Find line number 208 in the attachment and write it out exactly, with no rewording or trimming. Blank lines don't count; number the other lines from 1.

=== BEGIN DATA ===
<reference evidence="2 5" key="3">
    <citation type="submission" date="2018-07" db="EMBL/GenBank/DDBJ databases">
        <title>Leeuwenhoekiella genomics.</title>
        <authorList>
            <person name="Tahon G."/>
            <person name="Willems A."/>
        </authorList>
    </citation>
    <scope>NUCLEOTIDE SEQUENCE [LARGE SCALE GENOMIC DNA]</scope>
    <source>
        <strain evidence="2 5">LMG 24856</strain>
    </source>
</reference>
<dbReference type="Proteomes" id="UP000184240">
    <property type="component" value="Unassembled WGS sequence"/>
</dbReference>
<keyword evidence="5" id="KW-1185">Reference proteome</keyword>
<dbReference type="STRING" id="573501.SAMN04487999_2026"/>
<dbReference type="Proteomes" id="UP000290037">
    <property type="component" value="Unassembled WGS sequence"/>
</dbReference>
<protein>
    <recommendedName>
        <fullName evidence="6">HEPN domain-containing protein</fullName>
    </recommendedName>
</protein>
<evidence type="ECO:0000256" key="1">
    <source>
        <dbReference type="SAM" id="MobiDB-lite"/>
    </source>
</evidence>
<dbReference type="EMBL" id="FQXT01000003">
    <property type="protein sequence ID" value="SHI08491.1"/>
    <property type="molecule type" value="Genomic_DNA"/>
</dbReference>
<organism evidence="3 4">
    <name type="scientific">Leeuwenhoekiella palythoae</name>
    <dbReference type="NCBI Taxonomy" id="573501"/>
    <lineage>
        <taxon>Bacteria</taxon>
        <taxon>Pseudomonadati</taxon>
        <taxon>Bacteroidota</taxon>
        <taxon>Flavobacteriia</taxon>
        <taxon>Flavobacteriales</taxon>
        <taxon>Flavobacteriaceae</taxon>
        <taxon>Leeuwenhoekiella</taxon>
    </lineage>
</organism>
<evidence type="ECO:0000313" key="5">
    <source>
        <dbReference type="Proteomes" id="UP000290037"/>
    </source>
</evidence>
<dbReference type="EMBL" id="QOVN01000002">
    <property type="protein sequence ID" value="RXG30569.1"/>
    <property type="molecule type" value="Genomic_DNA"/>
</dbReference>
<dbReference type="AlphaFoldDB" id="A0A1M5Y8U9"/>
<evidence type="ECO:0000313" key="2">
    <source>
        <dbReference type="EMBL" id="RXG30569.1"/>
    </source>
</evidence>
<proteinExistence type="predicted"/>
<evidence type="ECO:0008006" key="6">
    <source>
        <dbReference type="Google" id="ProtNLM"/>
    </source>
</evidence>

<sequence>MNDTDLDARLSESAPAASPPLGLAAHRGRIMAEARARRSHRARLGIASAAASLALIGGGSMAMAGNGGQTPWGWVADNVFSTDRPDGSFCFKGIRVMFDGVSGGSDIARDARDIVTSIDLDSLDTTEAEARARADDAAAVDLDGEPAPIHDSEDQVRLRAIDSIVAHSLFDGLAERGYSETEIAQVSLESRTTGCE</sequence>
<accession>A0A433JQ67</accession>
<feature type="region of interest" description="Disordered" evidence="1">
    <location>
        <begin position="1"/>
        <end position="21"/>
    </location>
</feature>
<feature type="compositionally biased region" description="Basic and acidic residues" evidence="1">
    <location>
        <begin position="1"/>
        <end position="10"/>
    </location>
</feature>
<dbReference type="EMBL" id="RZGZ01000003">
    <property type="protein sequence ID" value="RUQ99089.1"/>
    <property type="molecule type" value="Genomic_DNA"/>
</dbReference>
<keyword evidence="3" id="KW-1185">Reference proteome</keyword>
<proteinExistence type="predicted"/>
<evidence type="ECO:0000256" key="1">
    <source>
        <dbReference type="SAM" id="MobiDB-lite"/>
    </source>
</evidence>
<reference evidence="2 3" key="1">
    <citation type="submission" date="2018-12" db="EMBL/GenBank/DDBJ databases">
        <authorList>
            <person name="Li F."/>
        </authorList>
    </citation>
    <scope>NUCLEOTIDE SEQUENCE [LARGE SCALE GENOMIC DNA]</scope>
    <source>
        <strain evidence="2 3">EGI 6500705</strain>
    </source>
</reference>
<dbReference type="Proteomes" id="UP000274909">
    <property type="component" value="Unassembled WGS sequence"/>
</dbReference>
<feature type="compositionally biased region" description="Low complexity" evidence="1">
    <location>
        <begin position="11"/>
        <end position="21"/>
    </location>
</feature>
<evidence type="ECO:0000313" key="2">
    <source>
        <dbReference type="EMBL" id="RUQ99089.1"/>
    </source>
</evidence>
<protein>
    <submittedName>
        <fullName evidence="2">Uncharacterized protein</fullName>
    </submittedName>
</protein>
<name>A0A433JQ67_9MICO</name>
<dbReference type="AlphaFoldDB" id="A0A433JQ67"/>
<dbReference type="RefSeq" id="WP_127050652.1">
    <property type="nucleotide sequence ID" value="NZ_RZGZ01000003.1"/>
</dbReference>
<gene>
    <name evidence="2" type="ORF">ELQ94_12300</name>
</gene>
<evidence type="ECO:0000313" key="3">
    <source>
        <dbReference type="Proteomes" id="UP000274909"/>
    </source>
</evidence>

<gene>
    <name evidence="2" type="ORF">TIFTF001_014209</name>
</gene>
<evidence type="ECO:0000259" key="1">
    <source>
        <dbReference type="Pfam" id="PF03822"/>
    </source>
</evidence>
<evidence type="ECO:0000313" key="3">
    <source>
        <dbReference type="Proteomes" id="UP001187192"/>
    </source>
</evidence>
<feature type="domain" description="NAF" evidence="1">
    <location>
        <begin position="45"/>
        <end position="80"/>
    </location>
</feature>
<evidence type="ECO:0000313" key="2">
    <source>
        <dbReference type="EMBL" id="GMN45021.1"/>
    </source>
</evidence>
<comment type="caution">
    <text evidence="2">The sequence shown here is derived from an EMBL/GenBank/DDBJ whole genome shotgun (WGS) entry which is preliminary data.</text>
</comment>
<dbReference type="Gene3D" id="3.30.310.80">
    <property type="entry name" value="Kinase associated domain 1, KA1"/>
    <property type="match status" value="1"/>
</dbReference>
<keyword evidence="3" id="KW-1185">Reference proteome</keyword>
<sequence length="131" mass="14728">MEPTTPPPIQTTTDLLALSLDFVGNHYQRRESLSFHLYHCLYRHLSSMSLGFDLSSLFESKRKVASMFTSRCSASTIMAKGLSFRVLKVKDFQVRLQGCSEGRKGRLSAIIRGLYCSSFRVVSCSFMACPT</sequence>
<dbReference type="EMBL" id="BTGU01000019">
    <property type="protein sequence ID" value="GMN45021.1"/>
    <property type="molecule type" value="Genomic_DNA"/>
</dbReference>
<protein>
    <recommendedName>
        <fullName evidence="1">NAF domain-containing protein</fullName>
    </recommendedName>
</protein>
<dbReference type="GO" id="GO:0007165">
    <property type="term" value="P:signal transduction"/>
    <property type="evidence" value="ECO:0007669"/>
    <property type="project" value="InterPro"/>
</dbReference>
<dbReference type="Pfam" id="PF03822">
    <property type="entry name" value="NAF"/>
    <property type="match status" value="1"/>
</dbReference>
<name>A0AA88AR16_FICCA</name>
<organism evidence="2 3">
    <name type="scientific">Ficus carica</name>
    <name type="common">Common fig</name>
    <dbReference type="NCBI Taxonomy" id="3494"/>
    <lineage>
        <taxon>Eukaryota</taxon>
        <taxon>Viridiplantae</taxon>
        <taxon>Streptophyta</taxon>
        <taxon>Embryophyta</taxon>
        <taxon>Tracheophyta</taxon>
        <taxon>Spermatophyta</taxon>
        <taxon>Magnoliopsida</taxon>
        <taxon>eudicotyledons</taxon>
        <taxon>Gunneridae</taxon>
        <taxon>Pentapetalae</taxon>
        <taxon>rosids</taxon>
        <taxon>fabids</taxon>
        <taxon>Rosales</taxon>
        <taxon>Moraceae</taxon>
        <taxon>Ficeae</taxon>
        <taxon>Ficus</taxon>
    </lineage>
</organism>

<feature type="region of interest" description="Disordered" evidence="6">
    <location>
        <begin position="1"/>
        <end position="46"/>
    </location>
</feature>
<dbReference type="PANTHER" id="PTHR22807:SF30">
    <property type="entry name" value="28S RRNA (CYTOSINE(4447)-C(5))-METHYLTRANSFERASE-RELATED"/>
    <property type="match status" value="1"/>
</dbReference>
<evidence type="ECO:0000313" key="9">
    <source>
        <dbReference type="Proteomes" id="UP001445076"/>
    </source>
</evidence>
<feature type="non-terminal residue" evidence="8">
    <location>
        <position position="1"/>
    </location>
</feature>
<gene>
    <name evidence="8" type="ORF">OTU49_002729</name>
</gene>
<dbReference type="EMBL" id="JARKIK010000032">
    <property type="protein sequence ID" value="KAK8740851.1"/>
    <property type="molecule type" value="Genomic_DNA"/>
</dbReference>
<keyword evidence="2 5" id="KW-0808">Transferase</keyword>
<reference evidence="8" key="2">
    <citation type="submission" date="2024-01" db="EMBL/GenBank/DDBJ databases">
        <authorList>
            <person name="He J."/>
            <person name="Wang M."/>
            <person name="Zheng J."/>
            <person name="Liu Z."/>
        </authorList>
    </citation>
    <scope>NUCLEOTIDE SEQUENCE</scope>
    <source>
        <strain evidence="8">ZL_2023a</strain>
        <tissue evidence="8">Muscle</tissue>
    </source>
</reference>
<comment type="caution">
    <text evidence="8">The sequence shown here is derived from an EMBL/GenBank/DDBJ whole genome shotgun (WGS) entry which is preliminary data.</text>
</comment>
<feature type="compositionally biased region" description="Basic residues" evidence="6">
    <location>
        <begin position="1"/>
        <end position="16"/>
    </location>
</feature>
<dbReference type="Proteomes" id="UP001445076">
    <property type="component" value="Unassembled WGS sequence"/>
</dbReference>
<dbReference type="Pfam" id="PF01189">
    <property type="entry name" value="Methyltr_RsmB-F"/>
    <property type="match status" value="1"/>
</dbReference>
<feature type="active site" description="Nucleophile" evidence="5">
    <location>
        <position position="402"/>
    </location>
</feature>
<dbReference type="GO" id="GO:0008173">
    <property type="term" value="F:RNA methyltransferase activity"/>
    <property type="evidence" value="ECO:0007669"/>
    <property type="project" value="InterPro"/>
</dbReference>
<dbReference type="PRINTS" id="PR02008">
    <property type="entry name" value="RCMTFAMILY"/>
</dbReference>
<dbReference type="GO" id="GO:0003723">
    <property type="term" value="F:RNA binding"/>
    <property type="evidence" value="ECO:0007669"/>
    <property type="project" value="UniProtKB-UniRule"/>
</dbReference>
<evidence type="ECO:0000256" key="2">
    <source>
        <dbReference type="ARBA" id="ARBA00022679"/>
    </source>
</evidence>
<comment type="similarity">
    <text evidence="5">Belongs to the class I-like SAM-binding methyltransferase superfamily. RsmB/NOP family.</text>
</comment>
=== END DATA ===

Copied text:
        <taxon>Moraceae</taxon>